Best of Technical Support

by Various
Route 675

I am setting up a DSL and my topology is simple: Linux box connects to hub, which connects to 675, which connects to the DSL carrier. I put a Win95 machine in parallel (it also connects to hub) and it connects fine to the DSL's DNS and the Linux machine. The Linux machine sees the Win95 machine and also the 675 router's IP. The Linux machine does not see beyond the router (the Cisco 675) to the DNS, nor can the Web connect to it, though it should be able to using static IPs. I think this is an issue with this router and Linux; in the documentation there is a note: “must have termcap database installed on Linux or Cisco 675 may not work correctly.” I do have termcap installed (I did a full SuSE install). Do I have to “run” termcap somehow, as an executable program, even though it is “installed”? (I tried to rpm the termcap.rpm and it said “already installed”.) Or is termcap already running automatically?

Cisco was kind enough to tell me they have a contract with USWest which precludes them from customer support for the 675. The quote in full from the Cisco manual: “Computers running Linux without the term/termcap database installed will have trouble connecting to Cisco equipment. The message BAD ADDRESS is sometimes displayed as an error message. The user can install the term/termcap database from his Linux install disks/CD.”--Scott Cameron,

It sounds as if your network setup on the Linux machine is missing a default router (or gateway) in the configuration. If you type route -n, you will see a list of the routing table that the kernel maintains. The default route is the one the kernel will choose for network packets in the event no other paths are possible to the destination. In addition to having a default route, you will also need to have DNS set up properly or you won't be able to resolve domain names into IP addresses, which is how network communication happens. Thus, if you can ping the IP address of your DSL router and no further, then it is likely you are missing a default route. If you have a default route defined (it should be the 675 router) and you are unable to ping a site such as, then DNS is probably not configured properly. About the termcap statement: termcap is a library that provides a database of the terminal capabilities of various terminal emulations. It is not required to use the 675 for networking purposes. However, if you need to access the embedded operating system on the router, you can telnet to it (or use a direct serial connection—I'm guessing because I have never seen a 675) and access its built-in features. This is where the termcap would be required, as it will use some type of terminal emulation for which your terminal will need to know the mappings for what the character sequences do. So, it is necessary only if you intend to log in to the router and change the settings. —Andy Bradford,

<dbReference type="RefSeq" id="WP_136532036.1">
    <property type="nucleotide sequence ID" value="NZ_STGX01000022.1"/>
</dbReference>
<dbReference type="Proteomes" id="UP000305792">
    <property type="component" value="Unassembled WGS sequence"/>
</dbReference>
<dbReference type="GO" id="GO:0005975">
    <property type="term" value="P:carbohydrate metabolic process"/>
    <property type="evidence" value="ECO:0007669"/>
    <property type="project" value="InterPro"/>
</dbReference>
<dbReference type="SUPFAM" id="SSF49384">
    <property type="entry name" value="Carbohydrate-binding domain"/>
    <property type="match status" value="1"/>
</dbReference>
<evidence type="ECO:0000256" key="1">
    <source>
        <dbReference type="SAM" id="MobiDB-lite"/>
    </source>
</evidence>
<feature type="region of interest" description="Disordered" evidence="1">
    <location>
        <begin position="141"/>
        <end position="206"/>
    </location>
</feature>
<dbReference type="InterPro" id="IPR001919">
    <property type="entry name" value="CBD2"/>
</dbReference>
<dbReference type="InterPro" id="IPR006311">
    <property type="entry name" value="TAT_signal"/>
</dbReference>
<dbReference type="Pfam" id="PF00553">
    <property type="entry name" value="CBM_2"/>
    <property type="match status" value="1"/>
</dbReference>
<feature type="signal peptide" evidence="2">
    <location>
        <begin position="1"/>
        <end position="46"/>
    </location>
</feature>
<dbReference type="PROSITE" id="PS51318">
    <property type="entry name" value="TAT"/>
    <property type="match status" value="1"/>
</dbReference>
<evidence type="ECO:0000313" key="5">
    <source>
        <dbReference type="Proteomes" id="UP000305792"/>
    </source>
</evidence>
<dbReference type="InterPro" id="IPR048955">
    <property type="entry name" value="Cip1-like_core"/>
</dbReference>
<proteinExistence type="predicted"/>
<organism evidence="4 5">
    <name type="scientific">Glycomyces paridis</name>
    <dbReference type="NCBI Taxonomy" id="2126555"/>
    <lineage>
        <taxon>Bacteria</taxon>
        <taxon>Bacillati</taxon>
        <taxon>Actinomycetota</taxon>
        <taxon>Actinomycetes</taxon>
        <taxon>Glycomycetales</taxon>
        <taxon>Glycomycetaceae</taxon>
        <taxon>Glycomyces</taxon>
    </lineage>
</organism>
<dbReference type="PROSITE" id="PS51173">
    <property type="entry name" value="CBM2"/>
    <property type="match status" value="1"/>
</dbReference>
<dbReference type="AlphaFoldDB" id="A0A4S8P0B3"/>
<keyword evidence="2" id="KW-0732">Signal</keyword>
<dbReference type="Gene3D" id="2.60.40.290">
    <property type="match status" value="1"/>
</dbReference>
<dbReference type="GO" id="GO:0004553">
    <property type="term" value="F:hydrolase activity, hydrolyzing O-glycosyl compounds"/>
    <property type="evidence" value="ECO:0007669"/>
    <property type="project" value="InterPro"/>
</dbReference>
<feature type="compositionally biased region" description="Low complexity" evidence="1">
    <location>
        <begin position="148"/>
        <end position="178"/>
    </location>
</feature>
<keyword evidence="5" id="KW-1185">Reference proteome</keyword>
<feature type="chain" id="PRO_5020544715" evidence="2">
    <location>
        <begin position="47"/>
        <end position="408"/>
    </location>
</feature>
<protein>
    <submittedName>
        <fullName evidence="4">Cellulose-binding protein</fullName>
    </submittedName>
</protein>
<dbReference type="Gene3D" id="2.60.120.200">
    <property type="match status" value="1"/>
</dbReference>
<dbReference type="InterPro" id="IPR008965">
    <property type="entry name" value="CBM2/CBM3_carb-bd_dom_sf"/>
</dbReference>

Li Lo, Sweet Linux

I am new to Linux, just three issues into my first LJ subscription and have purchased several informative books. I've installed Linux on my C drive along with Windows 98. My Linux version is Red Hat 6.0. It loaded LILO to provide direction to Linux and W98. Now I wish to install DOS. One of your recent issues provided information on how LILO is to be modified, but not on how to access LILO or where it is located. Frankly, I am confused. On one recent attempt to load Linux, which I aborted, I discovered that LILO was not erased, even when I completely reformatted the Linux partition. So, how do I find the LILO program to change it so DOS can be included? —B.E. (Gene) Johnson,

LILO is configured through the /etc/lilo.conf file. Actually, if you install Linux on a PC that already has Windows 98, you should first have enough space on your disk(s) to hold Linux. You need to defragment the Windows disk, then you may have to repartition it. There is a utility called FIPS on your Linux CD which allows repartitioning a disk without reformatting. Use with extreme care! You have to create one Windows partition (holding whatever you have on Windows now) and the rest of the disk; the second partition will be for Linux. Afterward, when the Linux installation procedure is running, you can partition the Linux area of the disk into the boot, root and swap partitions at a minimum to install and configure Linux correctly. When you reformatted the Linux partition, LILO appeared to you as not being erased, because what was left intact after reformatting is the disk's boot sector, which contains Linux's boot loader. To get rid of that, use the Windows (or MS-DOS) FDISK with /MBR as an argument, e.g., A:>FDISK /MBR. This will reinstall the normal WIN/DOS boot loader. —Felipe Barousse,

The lilo boot code can reside in different places. It can be on your MBR (Master Boot Record), which is the most common configuration, or it can also be in the boot sector of some primary partition if it's flagged as active. To configure lilo, edit /etc/lilo.conf. On my machine, I can boot DOS with